History of Solar Power • Artisan Electric
We’ve been using the sun’s energy for as long as we’ve existed. But generating solar power is a relatively new concept. Keep reading to learn how solar technology and policy has evolved worldwide and in Washington state. While it’s impossible to document every advancement, certain events have especially contributed to the success (and obstacles) of the solar revolution.

 

BC

Solar energy has been harnessed for almost as long as humans have been around. Magnifying glasses (and later mirrors) concentrated the sun’s rays to create fires for cooking, light torches, heat buildings, and even burn ships during war.

1839

French physicist Alexandre Edmond Becquerel discovered that energy can be generated from sunlight (known as the photovoltaic effect).

At the tender age of 19, Becquerel created the world’s first photovoltaic cell after finding that shining light on an electrode submerged in a conductive solution would create an electric current.

While this was a monumental discovery, it would take over 100 years to realize the potential for solar power.  

1954

Daryl Chapin, electrical engineer, Gerald Pearson, physicist, and chemist Calvin Fuller unveiled the first practical solar cell. While Becquerel’s photovoltaic cell was created using selenium, this new silicon solar cell was able to power objects for several hours a day.

 

1956

Solar cells were available commercially at $300 per watt. A standard 12-kilowatt system like we recommend today would have costed roughly $3 million. Because of this, home systems were almost unheard of, and solar cells first appeared in toys and radios.

 

1950’s-1960’s

The second major adopter of solar cells were the United States and Soviet Union’s space programs during the Cold War. By the late 1960’s, space-bound satellites were primarily powered by solar.

1970’s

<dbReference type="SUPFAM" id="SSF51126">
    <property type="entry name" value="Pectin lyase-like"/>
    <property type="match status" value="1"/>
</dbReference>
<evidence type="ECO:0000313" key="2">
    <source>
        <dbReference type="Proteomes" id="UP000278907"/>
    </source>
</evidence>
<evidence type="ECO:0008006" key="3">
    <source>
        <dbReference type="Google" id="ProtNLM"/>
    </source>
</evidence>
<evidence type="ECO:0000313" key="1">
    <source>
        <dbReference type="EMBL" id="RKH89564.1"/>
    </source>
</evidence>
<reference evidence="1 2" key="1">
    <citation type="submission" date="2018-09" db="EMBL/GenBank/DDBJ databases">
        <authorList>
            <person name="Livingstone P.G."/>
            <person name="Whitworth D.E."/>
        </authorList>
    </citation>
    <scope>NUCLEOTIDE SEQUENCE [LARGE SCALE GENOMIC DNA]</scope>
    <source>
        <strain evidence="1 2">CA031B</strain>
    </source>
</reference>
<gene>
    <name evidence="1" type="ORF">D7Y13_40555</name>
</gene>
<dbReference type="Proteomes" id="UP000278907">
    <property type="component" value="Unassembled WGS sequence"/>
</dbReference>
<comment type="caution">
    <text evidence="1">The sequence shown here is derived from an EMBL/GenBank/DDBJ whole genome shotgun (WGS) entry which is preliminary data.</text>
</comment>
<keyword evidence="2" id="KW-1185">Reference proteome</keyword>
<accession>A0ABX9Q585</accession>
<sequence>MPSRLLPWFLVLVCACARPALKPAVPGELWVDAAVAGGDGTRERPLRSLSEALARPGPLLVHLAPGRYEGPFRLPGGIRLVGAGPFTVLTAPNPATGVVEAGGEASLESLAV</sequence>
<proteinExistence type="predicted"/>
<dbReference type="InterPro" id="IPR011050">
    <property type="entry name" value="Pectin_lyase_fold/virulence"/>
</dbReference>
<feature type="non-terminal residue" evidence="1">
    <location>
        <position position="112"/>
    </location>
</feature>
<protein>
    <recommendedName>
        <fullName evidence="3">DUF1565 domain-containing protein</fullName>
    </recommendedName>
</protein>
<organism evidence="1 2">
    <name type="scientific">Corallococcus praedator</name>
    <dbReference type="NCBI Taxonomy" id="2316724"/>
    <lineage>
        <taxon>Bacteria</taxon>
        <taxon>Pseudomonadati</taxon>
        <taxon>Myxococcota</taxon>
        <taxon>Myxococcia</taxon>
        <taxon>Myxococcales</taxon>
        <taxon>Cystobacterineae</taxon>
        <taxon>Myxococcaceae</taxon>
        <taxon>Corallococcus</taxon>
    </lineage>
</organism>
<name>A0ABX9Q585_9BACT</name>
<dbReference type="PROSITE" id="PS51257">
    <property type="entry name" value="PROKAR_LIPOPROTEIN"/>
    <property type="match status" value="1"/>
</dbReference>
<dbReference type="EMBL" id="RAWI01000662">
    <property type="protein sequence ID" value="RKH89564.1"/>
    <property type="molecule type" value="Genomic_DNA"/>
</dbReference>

Surprisingly, the main catalyst in predicting the looming affordability of home solar was fossil fuel giant, Exxon- now ExxonMobil. Back in the 1970’s, Exxon conducted extensive research into the economics of solar, as well as one of the first studies that concluded fossil fuels were contributing to climate change.

 

They were right- during the 1970’s, solar prices fell from $100 per watt, to $20 per watt.

Unfortunately, this research also began a decades-long campaign by the company to disprove their findings and convince many that climate change was a fallacy. This also marks when solar power and climate change started becoming politically polarizing.

 

1970’s – 2000’s

Regardless of its obstacles, solar continued to boom and new applications of the technology were being used all over the world.

From the first solar-powered car to Saudi Arabia’s solar village, solar power proved that it was here to stay- and grow.

2012 and Beyond

In 2012, US solar installations jumped 76%, marking the beginning of a renewed solar revolution. Today, solar prices have dropped to around $0.50 per watt and is expected to only continue to lower.  

Despite recent solar tariffs, it’s expected to continue growing in the US as states are enacting new pro-solar policies and requirements. In just the last two years, solar power in America has tripled.

Worldwide, populous nations like China and India are implementing solar at historic rates.

 

Solar in Washington State

1998: Net Metering was enacted (House Bill 2773), which has had a profound impact on making solar achievable for the masses.

2006: Initiative 937 (the Clean Energy Initiative), passed by voters in November 2006, requires large utilities to obtain 15% of their electricity from new renewable resources such as solar and wind (excluding hydro) by 2020

2013: 8 MW of solar PV were installed in Washington state– a 54% increase from 2012.

2017: State legislators signed into law one of the strongest solar incentive programs in US history. Read more about state and federal incentives here.

2018: The Carbon Fee Initiative (I-1631) is on the November ballot. This will propel the clean energy revolution in the state of Washington by taxing the state’s biggest corporate emitters and putting that money back into back into our communities. To learn more about 1631 and find out how you can get involved, go here. 

 

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